Posted in Action Research, Pronunciation Classes

Action Research: Pronunciation Project #2

This is the second in a series of posts documenting a mini research project I’m doing with a group of C1/C2 students to see how effective explicit pronunciation instruction activities can be. If you haven’t already, please read the first post to get a better idea of the methods I’m using. Download the slides and handout for this second mini lesson plan below:

Full credit to Mark Hancock for the excellent -ed endings maze, you can get it and many more from this excellent website he runs together with Annie McDonald. You can also get loads more great materials from his Instagram page. If you get the chance to attend one of his seminars/webinars, go for it, loads of great ideas.

This particular lesson plan focuses on -ed endings of regular verbs and consonant to vowel linking in phrasal verbs. If you’re following along with the project with your students, please let me know how it’s going in the comments.

Posted in Action Research, Listening Classes, Pronunciation Classes

Action Research: Pronunciation Project

This is the first of a series of blog posts I plan to write on a little pronunciation project I’m going to run with a C1/C2 group of Catalan/Spanish speaking students. If you’d like to try to run the same experiment with your own groups, you can download the materials I’m going to use at the bottom of this post.

Question

How much can high-level students’ spoken pronunciation be improved by explicit focus on connected speech during class time? The plan is to use both reactive teaching/error correction and explicit, mini-lessons on specific elements of connected speech to work on students’ spoken output. Their progress will then be tracked through the use of submitted voice recordings.

Baseline Level

In order to gauge students current level of spoken pronunciation, I wrote a text, which you’ll find below, that contains many elements of connected speech:

Dusty Dreams

I have always wanted to play in a rock and roll band but I can’t seem to find the time to practice enough. If you don’t put in the hours, you’re always going to put off fulfilling an ambition. I want to do it, but the harder I try to pick up the guitar, the busier I get, and at the weekends I tend to go out most nights and those dreams are left back in the corner gathering dust with my guitar.

In class today I collected their baseline recordings. They completed a simple comprehension task on the text, then each recorded themselves reading the text on their own mobile phones and sent me the resulting audio file.

I will also have them record themselves completing a Cambridge “long turn” task during the next class in order to gather a non-scripted sample of their spoken output.

Pronunciation Development

The pronunciation work students will complete will take a number of forms:

  1. Explicit teaching of sentence stress, weak forms, and other elements of connected speech.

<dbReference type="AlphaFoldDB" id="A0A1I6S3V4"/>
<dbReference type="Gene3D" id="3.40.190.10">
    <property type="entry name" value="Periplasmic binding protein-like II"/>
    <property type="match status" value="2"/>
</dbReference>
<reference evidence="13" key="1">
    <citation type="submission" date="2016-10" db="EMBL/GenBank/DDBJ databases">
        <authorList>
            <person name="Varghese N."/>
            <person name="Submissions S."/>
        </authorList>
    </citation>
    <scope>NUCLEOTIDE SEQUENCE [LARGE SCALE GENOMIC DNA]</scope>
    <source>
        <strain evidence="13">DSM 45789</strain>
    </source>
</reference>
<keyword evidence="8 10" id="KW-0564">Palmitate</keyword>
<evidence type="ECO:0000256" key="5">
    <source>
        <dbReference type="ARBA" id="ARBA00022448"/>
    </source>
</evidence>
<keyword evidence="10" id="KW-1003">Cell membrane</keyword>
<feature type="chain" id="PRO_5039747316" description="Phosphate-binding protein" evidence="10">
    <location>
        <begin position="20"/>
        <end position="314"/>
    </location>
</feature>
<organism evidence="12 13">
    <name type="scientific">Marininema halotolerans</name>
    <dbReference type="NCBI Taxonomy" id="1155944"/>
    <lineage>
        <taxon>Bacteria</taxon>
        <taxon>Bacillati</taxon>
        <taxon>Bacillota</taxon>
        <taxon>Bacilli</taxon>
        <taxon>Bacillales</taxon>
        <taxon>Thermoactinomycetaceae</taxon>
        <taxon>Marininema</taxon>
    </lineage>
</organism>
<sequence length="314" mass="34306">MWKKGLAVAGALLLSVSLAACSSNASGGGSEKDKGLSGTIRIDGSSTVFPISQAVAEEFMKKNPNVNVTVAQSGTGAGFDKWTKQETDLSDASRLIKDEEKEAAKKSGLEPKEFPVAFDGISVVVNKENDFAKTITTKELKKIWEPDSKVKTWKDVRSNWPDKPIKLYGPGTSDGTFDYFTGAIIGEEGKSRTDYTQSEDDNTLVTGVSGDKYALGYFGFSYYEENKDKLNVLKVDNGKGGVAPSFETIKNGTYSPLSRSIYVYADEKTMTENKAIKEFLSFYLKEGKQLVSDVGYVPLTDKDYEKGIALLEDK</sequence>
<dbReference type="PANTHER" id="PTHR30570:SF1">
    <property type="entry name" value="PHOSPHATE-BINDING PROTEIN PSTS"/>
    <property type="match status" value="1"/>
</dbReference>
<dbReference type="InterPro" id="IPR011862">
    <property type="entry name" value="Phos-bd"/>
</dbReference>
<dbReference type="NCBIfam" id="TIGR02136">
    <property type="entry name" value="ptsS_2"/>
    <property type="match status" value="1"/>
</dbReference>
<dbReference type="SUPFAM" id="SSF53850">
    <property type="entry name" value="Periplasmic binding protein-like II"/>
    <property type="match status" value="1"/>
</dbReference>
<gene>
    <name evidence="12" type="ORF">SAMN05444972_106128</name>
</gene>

2. Use of tubequizard.com in their free time as ear-training/decoding.
  3. Exposure to a “model” version of the target text, read by me, for students to compare/mimic.
  4. Activities and worksheets such as Mark Hancock and Annie McDonald’s mazes.
  5. Reactive hot and cold error correction.

Tracking Development

The idea is to spend 15-20 mins a week explicitly focusing on pronunciation and then have students rerecord the original “Dusty Dreams” text in 6-8 weeks and compare the second recording to their original. I will also periodically collect long turn attempts to track the progress of more spontaneous/authentic speech. I also plan to use other texts or dialogue transcripts for later recordings as well as tracking students’ scores on C2 Proficiency reading comprehension tasks.

This is my first real attempt at action research, I’m probably doing a bunch of stuff wrong, but it’s exciting and my students seem to be up to the challenge! I’ll keep you posted.

If you’d like to follow along with your own students, you can download the first lesson plan, with the baseline text and a micro-lesson on weak forms of “to” and “for”, below:

Feel free to comment or give advice!

Posted in Listening Classes

Listening: I got double-scammed!

Image Credit: blogs.thisismoney.co.uk

Follow me on twitter @RobbioDobbio

This is a listening lesson for high B1+. I designed this lesson for my DELTA receptive skills assessed class. It’s based around a listening text from Speak Out Upper-Intermediate (Pearson), in which a woman describes how she had her bag stolen while sitting in a café. I chose this text because this type of crime is an extremely common occurence here in Barcelona.

Below you can download the lesson procedure, students’ and teachers’ handout, an annotated version of the transcript and the listening file.

Lesson Procedure 

Lisas bad day student handout 

Lisas bad day Teacher’s copy

Audio file

annotated transcript lisa0001

The most important thing to bear in mind is that this is a class which focuses on developing students’ listening skills rather than simply testing their comprehension of a text so feel free to replay sections of the text as many times as it takes for them to get the message.

It’s important to follow the steps as laid out in the procedure. The pre-listening tasks, in which students make predictions about what will happen next, aid students in their comprehension as they are given the opportunity to apply their own knowledge and experience to the text.

After listening the language focus section on connected speech will help students to identify and decipher fast connetced speech, for example, the pronunciation of past modals “can’t/must/might have”. I’m currently working on my grammar assessment class in which I will come back to past modals of speculation. It should make a good follow-up class to this one so watch this space.